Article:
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Ham and Cheese Tartines with Classic Baguettes

Renée Robinson

A Hot Open Faced Ham and Cheese Sandwich on a Freshly Made Baguette.

I was in the mood for a tartine, the French term for an open faced sandwich. I especially love the classic ham and cheese rendition. But most importantly, at least to me, is that the bread be excellent. I wanted a baguette with an open light crumb and a crackly crisp shell. Having previously made this one from King Arthur that perfectly fit the bill,  I didn’t even consider another recipe.

It begins with a poolish (starter), which is simply a combination of a little flour, yeast, and water. It needs to sit overnight in order to develop flavor. Additional ingredients are added the next day and the dough goes through 2 rises before being shaped and left to rise again before baking. The shaping technique is extremely easy and very effective. There are a couple of other things that contribute to the superb outcome of this bread. 

The first is the common technique of placing boiling water into a pan in the hot oven. The initial burst of steam enables the bread to remain moist and rise easily. The second is the cooling method. When the bread is finished baking, the oven is turned off and the door is cracked open about 2 inches. The bread is left to cool to room temperature while remaining in the cooling oven. This produces a baguette whose crust remains cracklingly crisp, even after sitting for a few hours. 

Replicating good baguettes at home was a goal of mine for a long time, but I didn’t achieve it until I made this recipe. King Arthur nails this one perfectly. Plus, in the link I will provide there is another link to a blog post by PJ Hamel, who takes you through each step of this recipe with accompanying photos. She is one of my favorite baking authorities. 

Baguettes with Mango Bacon Jam. Gruyere and Watercress
Ham and Gruyere Tartines with Hot Pepper Mango Bacon Preserves

For the tartines, I cut open the bread, brushed on a little olive oil, spread on whole grain mustard, layered on ham and cheese, and popped it under the broiler. I then added a dollop of some mango/ghost pepper/bacon preserves I’d made the day before and scattered on some fresh watercress. I’ll post the preserves recipe soon, but you could use any good fruit jam, or you could simply eliminate it and the tartines would still be delicious. These sandwiches really hit the spot and I had a couple baguettes left over to pop in the freezer for future bread cravings.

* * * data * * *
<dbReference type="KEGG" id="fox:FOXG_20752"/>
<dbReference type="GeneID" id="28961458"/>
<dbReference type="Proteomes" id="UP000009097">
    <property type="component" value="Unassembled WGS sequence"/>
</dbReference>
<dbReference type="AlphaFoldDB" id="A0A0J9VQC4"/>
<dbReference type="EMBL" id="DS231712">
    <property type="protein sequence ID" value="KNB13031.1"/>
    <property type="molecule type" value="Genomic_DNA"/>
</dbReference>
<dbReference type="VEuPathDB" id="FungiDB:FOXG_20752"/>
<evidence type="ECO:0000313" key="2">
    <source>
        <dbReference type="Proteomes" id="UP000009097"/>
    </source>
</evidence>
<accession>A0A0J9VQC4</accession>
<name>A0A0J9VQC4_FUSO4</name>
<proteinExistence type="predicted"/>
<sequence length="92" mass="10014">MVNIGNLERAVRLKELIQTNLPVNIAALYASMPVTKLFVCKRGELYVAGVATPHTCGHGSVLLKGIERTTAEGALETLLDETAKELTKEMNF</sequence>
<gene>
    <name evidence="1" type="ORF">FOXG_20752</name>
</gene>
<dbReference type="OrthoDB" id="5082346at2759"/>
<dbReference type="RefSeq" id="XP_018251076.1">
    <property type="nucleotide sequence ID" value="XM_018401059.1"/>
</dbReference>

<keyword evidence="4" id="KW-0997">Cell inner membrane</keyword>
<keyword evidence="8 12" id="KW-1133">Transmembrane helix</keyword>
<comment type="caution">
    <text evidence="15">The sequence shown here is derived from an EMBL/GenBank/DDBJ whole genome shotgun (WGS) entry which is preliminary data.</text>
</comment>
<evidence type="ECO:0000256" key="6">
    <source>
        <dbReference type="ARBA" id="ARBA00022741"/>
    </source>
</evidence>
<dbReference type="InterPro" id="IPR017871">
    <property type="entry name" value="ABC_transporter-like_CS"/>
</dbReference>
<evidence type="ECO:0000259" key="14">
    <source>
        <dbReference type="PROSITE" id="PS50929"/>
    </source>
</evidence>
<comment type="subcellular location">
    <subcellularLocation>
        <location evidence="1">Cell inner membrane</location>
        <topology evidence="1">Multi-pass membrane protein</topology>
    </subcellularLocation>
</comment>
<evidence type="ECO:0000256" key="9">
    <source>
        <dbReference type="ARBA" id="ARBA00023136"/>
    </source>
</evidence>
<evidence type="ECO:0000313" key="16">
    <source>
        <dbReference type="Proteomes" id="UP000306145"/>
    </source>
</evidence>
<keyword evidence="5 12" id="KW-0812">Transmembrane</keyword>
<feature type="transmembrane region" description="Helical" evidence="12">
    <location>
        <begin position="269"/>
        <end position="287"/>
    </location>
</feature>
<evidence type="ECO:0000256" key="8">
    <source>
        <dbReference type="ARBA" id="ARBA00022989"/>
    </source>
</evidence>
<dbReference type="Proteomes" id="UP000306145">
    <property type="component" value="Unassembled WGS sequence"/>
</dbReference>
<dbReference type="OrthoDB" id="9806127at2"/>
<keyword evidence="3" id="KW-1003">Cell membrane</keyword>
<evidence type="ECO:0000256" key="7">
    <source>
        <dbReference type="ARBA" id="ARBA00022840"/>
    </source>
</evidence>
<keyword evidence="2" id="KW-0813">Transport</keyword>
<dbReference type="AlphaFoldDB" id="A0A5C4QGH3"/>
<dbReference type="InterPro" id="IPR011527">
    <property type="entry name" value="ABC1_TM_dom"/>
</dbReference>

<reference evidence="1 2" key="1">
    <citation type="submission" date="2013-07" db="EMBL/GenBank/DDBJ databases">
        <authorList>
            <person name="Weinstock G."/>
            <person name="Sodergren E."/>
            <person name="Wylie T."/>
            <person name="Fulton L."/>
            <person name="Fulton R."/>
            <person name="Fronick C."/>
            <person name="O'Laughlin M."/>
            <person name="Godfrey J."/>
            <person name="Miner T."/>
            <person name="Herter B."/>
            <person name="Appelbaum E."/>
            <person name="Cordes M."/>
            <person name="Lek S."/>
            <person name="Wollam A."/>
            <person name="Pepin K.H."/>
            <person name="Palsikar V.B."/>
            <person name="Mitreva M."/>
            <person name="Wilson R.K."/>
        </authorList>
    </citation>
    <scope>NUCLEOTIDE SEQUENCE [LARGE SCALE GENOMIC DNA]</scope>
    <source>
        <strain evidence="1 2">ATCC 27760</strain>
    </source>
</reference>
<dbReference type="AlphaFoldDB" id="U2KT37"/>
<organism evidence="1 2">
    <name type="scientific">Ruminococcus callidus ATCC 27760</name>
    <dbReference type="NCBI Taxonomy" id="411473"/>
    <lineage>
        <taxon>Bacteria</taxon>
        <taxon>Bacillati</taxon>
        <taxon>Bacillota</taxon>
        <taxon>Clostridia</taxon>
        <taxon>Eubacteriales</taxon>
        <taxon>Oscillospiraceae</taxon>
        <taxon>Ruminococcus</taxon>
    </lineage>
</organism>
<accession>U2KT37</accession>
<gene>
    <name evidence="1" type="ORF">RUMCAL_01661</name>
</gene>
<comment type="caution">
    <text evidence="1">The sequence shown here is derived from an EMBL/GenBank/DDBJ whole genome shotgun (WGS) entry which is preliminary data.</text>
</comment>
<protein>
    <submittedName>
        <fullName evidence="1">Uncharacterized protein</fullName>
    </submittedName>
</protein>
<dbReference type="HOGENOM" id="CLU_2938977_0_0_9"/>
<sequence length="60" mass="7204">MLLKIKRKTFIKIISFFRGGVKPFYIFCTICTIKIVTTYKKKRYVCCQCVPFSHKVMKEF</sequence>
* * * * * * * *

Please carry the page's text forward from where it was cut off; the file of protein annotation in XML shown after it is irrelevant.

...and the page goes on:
Here is the link to King Arthur’s Classic Baguettes recipe:

Ham and Cheese Tartines with Classic Baguettes

Recipe by Renée Robinson



Hot Open Faced Ham and Gruyere Sandwiches on Freshly Baked Baguettes

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  • 1 baguette*, depending on the size of your loaf, you may want to use part of another loaf, too

  • olive oil

  • 3 tablespoons whole grain mustard

  • 6 ounces ham, thinly sliced

  • 6 ounces gruyere cheese, thinly sliced

  • black pepper, freshly ground

  • 2 oz. watercress

  • 2 tablespoons fruit jam, optional


  • Preheat the broiler with a rack about 6 inches from the top of your oven. Split open the baguette and slice each half into 4 equal sized pieces. Brush lightly with olive oil. Spread the mustard over the cut sides of the bread. Layer on the ham and cheese and add a few grinds of black pepper. Place on a sheet pan and broil until the cheese is bubbling and the edges of the bread is browned. This will only take a few minutes. Remove from the oven, scatter the watercress over the top and add a little jam to each tartine. Enjoy!


2 Responses

  1. This gorgeousness has leapt to the top of my Honey Do list for the bread baker in the household. I cannot wait to make the tartines.

    1. Thank you, Sherie. Tell Matt this bread is really easy, but what really pushes it over the top is letting it cool in the oven with the door ajar. It makes the crust so crisp you won’t believe it. It’s such a good recipe. Thank you!

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